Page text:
Our holding herein is not to be construed, however, as sanctioning non-compliance with the provisions of A.R.S. § 21-301. A list including only registered voters clearly does not satisfy the statutory requirement of "a list made of all persons within the county qualified to serve as jurors," which list shall be revised from time to time "to keep it as complete as practicable, * * *." The fact that a party to an action may not in every case assign such non-compliance as error does not excuse the Board of Supervisors' failure to prepare a proper jury list or imply the unavailability of other remedies for securing statutory compliance. See A.R.S. § 21-302.

The second assignment is that the trial court erred in sustaining the State's objection to questions propounded by defendant to prove that the chief prosecution witness — who allegedly purchased the narcotics from defendant — was living in open and notorious cohabitation (in violation of A.R.S. § 13-222) and that prosecution officials, knowing that fact, were doing nothing about it in order to induce the witness to testify in favor of the State.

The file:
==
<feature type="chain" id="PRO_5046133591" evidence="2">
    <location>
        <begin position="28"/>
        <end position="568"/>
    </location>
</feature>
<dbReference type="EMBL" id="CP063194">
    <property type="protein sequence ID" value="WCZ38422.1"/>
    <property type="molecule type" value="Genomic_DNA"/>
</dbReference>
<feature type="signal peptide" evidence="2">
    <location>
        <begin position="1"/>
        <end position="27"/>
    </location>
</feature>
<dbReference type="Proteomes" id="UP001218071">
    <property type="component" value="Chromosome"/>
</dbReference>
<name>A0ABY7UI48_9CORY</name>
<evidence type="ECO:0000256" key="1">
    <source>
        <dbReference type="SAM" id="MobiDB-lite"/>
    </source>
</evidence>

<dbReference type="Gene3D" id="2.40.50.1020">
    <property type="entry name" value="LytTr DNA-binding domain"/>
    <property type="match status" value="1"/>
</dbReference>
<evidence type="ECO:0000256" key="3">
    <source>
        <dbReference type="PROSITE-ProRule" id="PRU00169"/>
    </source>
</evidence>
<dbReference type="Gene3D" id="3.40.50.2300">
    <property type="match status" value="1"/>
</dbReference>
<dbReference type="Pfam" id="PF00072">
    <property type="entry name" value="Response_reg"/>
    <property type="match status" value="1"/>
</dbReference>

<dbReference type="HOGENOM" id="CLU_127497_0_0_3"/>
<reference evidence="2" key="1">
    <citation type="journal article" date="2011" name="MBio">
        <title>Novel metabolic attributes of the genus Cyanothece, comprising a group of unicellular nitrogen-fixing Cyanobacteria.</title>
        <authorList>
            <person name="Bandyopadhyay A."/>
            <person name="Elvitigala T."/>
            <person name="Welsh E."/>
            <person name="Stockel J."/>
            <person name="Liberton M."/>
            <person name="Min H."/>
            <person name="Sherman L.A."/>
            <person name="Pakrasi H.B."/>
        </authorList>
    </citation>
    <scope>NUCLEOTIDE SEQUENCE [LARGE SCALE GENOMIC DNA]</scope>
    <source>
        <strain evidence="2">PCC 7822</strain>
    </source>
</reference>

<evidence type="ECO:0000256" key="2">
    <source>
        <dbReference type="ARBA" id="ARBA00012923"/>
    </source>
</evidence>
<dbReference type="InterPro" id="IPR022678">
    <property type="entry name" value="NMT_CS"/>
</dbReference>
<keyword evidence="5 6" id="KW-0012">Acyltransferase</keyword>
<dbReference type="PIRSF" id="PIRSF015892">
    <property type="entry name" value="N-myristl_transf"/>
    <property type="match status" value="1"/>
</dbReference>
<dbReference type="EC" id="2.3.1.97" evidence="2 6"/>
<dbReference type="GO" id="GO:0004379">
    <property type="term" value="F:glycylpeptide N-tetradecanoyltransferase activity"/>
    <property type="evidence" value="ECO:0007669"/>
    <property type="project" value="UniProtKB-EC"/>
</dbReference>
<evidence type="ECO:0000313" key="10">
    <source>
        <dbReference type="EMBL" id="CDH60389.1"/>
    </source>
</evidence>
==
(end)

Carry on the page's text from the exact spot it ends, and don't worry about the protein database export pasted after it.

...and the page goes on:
Evidence offered to impeach the credibility of a witness by showing that he has a motive to testify on behalf of the State or against the defendant is generally admissible as proper cross-examination whether such evidence also tends to prove that the witness has committed acts in violation of the law. As stated in Annotation, 62 A.L.R.2d 610, at page 624:

"The rule allowing great or liberal latitude in the cross-examination by defendant of a witness for the prosecution, with respect to his motive for testifying, is especially applicable where such witness is a codefendant or accomplice of the accused, or is charged with or threatened with criminal prosecution for an alleged offense not connected with that with which the person against whom he testifies is charged, and whose testimony against defendant may be influenced by a promise of, or hope or expectation of, immunity or leniency with respect to his case as a consideration for testifying against defendant."

Among the many cases cited in support of the above paragraph is the decision of this Court in Gibbs v. State, 37 Ariz. 273, 279, 293 P. 976, 978, 74 A.L.R. 1105, wherein it was said:

"We think it is always competent to show the interest of a witness for the purpose of ascertaining his leanings or disposition or wishes, and that it is especially competent when the witness is an accomplice and has been promised immunity in case he testifies against his co-accomplice."